Author Archives: Leah Wong

About Leah Wong

Leah Wong is entering into her fourth-year of Ryerson's journalism program, and has completed her minor in Politics and Governance. She was recently elected President of Ryerson's jhr chapter, and served as the Editor-in-Chief of the 2011 issue of Speak Magazine. She was an editoral intern for Global News Online's "Days of Remembrance" micro-site, and contributes regularly to CollegeCandy.com. Leah aspires to work for either a magazine or an online publication after graduation.

The obruni tries to speak Twi

Recorded clips of Chris and I attempting to learn Twi became a great source of amusement for the staff at Kapital Radio. During our “lessons” trying to learn the language, our colleagues began recording us struggling to repeat the words. Why, you might ask? Well, it was to make fun of us later on Fansu, a comedy program at the station. One of the problems was our poor pronunciation, and the other was our coworkers insistence on having us repeat difficult phrases so they could have a laugh. For some reason, me attempting to say “eight percent” in Twi had everyone in the newsroom falling off their chairs laughing.

Eventually we started to learn more useful things, such as basic introductions and how to barter in the market. While I am far from fluent in Twi, by the end of the summer I was able to greet vendors and purchase things in the market without using English. In case you wanted to travel to Ghana, or just wanted to hear some local phrases, watch Basic Twi for Obrunis, in which my colleague Shadrach teaches me the basic greetings.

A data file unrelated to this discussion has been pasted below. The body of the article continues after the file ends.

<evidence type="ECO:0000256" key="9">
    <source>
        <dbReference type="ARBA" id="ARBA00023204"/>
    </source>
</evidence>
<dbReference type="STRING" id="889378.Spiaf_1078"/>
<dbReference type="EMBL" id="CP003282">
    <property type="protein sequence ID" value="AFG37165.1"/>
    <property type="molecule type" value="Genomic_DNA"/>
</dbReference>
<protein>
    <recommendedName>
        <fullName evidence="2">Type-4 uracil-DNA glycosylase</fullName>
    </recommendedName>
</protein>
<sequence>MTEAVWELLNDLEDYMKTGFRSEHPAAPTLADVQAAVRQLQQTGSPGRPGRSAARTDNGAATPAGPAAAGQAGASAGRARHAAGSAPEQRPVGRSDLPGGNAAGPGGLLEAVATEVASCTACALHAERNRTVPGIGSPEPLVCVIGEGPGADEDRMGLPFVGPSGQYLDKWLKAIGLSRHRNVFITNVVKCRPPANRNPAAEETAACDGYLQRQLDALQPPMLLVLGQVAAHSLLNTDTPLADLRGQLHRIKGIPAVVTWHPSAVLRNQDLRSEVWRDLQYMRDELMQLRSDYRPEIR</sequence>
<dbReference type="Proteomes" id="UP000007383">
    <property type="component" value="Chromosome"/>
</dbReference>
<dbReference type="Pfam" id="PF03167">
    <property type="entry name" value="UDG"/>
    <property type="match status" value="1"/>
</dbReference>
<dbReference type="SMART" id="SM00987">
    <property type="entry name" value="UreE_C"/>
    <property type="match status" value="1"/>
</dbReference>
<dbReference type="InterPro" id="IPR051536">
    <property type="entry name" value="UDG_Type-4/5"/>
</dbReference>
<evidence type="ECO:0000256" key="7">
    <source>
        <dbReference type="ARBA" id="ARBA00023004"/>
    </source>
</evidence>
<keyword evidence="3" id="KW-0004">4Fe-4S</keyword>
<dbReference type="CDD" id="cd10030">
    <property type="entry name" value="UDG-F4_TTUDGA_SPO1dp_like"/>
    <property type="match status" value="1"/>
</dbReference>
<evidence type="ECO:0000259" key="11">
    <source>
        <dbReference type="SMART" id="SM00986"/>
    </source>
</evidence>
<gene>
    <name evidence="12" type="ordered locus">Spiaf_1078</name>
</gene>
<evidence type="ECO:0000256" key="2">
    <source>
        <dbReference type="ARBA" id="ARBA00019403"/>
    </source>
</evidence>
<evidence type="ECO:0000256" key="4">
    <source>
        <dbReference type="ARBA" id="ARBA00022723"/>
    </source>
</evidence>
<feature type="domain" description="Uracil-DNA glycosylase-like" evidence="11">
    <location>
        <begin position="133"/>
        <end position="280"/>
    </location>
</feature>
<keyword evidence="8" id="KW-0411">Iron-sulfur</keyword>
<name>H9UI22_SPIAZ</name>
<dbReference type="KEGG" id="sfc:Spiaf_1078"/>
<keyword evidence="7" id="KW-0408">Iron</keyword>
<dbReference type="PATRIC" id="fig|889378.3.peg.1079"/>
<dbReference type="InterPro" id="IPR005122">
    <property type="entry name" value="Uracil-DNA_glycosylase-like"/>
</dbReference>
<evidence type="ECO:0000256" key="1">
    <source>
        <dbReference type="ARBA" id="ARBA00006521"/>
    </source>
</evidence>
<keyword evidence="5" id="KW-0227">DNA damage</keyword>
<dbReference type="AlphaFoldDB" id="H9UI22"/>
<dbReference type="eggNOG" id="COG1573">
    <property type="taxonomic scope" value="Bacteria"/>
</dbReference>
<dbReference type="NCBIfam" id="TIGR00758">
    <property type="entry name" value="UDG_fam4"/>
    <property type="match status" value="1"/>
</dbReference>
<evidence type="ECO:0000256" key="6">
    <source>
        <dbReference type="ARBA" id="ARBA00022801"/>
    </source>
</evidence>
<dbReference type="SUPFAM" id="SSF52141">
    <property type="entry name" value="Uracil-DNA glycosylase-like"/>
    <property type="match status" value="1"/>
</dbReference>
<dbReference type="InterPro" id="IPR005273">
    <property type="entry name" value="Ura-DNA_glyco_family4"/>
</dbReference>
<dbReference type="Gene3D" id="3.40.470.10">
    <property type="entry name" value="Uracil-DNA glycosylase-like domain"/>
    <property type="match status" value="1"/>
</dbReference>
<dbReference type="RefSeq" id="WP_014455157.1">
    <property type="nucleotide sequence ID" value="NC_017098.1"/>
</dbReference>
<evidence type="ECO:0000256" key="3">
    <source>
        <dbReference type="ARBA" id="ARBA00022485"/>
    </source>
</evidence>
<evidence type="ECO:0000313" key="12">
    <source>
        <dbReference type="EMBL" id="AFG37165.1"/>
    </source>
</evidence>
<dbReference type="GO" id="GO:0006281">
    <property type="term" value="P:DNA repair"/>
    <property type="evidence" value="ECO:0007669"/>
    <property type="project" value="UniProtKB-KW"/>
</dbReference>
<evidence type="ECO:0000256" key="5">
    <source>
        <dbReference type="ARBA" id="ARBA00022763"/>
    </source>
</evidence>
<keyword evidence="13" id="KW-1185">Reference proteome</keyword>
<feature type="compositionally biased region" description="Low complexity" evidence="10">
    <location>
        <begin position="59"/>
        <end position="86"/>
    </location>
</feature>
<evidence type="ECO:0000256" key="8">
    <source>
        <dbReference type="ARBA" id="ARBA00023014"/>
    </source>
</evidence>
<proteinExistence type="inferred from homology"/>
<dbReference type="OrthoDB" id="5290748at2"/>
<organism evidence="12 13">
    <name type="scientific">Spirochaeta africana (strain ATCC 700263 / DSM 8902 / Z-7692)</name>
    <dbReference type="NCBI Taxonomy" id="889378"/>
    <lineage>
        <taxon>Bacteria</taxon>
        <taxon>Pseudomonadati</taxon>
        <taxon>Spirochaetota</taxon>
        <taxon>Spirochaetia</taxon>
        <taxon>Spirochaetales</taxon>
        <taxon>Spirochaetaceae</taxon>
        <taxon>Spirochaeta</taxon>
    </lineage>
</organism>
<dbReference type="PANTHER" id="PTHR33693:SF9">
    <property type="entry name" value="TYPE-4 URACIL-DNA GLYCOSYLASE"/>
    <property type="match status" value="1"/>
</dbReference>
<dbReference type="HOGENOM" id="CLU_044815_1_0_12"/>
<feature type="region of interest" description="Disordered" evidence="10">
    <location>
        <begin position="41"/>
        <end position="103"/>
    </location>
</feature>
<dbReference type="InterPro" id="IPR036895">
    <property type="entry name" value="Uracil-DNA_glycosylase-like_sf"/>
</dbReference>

Body kept in parking lot at Kumasi Police HQ

The corpse of a suspected car thief lies in the parking lot of the Ashanti Regional Police Headquarters, a car mat with a pool of blood just feet away.

What I learned from initial whisperings around the police station was that three car snatchers were caught in Kumasi, having stolen a taxi in Accra. The vehicle was tracked using a new software, which was released by police just weeks before the incident in an attempt to reduce the increasing incidents of car theft in Ghana’s cities.

In the three hours I waited with my colleague at the station, no official police statement was issued. According to news articles the following day, the man and his two suspected co-conspirators opened fire, unprovoked, on police officers, who returned shots. The man was killed and two of the other suspects wounded. While one suspect escaped arrest, the others were taken to the police headquarters, where the body was placed in the parking lot as police waited for the Ashanti Regional Police Commander to assess the body.

One of his suspected co-assailants is guided onto the back of a police vehicle. His foot, shoeless and badly injured during the incident, leaves a trail of blood between where the police were holding him and the truck. The third assailant in custody stands in the centre of the growing crowd, tears streaming down his face just metres from the body.

“Hey, human rights!” A fellow journalist calls out at me, as we hover outside the office of the Ashanti Regional Police’s Public Relations Officer. Knowing that I work with Journalists for Human Rights he wants to know my opinion on the shooting. I tell him that since they haven’t made a statement yet, I don’t really know what led to police opening fire on the suspects.